Smashing gold ions creates most swirly fluid ever

Record-making vorticity found in quark-gluon plasma

gold ion collisions

GIVING IT A WHIRL  Collisions of gold ions in the STAR experiment create an intensely whirling fluid. The mess of particles emitted in such collisions (like the one shown above) allows scientists to study the swirls.

Brookhaven National Laboratory

High-energy ion collisions have produced the swirliest fluid ever discovered, in a state of matter that mimics the early universe.

To create the überwhirly liquid, scientists slammed gold ions together at velocities approaching the speed of light at Brookhaven National Laboratory in Upton, N.Y. Such collisions, performed in Brookhaven’s Relativistic Heavy Ion Collider, cook up an ultrahot fluid, re-creating the state of the universe millionths of a second after the Big Bang, before protons and neutrons had formed. In this fluid, known as a quark-gluon plasma, the constituents of protons and neutrons — quarks and gluons — intermingle freely (SN: 12/10/16, p. 9).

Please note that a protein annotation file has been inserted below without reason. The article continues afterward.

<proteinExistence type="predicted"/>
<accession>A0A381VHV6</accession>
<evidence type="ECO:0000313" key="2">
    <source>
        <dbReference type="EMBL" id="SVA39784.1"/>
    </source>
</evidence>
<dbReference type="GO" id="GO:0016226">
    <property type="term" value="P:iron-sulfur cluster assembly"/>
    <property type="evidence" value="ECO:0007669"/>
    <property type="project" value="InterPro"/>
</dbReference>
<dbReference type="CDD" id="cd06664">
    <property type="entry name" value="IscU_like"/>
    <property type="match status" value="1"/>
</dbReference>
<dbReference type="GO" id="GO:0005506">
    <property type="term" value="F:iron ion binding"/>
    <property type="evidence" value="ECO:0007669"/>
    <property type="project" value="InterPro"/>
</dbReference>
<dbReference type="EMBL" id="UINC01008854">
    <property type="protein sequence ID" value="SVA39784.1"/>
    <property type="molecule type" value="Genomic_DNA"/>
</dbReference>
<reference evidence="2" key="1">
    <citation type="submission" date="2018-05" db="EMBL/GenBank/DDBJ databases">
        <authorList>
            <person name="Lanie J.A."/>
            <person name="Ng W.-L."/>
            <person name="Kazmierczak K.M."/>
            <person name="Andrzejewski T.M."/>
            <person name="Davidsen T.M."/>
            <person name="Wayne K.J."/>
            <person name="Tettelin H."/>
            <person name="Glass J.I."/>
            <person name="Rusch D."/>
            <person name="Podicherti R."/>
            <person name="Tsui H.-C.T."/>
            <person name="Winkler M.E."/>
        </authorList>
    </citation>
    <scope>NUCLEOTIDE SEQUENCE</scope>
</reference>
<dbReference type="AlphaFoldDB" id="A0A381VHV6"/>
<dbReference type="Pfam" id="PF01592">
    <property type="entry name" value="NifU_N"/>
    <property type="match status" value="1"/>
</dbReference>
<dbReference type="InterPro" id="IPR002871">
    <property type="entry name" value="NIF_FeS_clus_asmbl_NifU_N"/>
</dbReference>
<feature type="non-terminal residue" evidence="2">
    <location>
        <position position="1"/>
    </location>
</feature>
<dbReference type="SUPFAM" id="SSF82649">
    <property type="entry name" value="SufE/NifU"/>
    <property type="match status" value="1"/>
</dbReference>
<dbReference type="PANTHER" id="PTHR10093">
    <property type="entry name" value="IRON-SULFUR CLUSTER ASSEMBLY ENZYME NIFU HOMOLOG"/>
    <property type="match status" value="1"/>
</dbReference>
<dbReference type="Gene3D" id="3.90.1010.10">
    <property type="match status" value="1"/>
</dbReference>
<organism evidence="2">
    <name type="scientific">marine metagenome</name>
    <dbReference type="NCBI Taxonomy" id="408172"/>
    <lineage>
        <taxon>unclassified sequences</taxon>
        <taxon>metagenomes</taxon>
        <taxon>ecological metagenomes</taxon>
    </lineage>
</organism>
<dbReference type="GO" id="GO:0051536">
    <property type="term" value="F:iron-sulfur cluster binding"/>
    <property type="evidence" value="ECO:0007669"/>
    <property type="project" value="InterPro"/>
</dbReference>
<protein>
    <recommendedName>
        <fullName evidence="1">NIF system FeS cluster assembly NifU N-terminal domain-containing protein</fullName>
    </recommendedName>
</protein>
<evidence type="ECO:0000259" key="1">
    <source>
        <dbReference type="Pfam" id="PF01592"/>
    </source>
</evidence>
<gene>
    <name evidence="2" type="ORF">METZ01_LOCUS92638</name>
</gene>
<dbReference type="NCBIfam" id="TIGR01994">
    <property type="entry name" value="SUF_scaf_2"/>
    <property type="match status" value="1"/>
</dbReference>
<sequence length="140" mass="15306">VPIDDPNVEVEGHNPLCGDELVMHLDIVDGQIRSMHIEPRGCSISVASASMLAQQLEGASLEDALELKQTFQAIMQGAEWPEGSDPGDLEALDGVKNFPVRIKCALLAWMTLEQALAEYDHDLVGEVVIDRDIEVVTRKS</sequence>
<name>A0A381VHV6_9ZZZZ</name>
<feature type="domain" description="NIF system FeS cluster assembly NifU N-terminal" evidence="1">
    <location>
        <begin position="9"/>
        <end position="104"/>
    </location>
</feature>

Scientists already knew that this fluid is the hottest ever produced in a laboratory, and that it has almost no viscosity. Now, physicists can add one more unusual property to the list. The quark-gluon plasma created in such collisions has an average vorticity — or swirliness — of about 9 billion trillion radians per second, researchers from the STAR Collaboration report online January 23 at That’s vastly more than other known fluids. Even the core of a supercell tornado has a vorticity of only 0.1 radians per second.

To measure vorticity, the scientists studied a quantum mechanical property called spin from particles produced in the collision known as lambda baryons. The spin, an intrinsic type of angular momentum, tends to align with the vorticity of the fluid, providing a window into the plasma’s gyrations.  

Physics writer Emily Conover has a Ph.D. in physics from the University of Chicago. She is a two-time winner of the D.C. Science Writers’ Association Newsbrief award.

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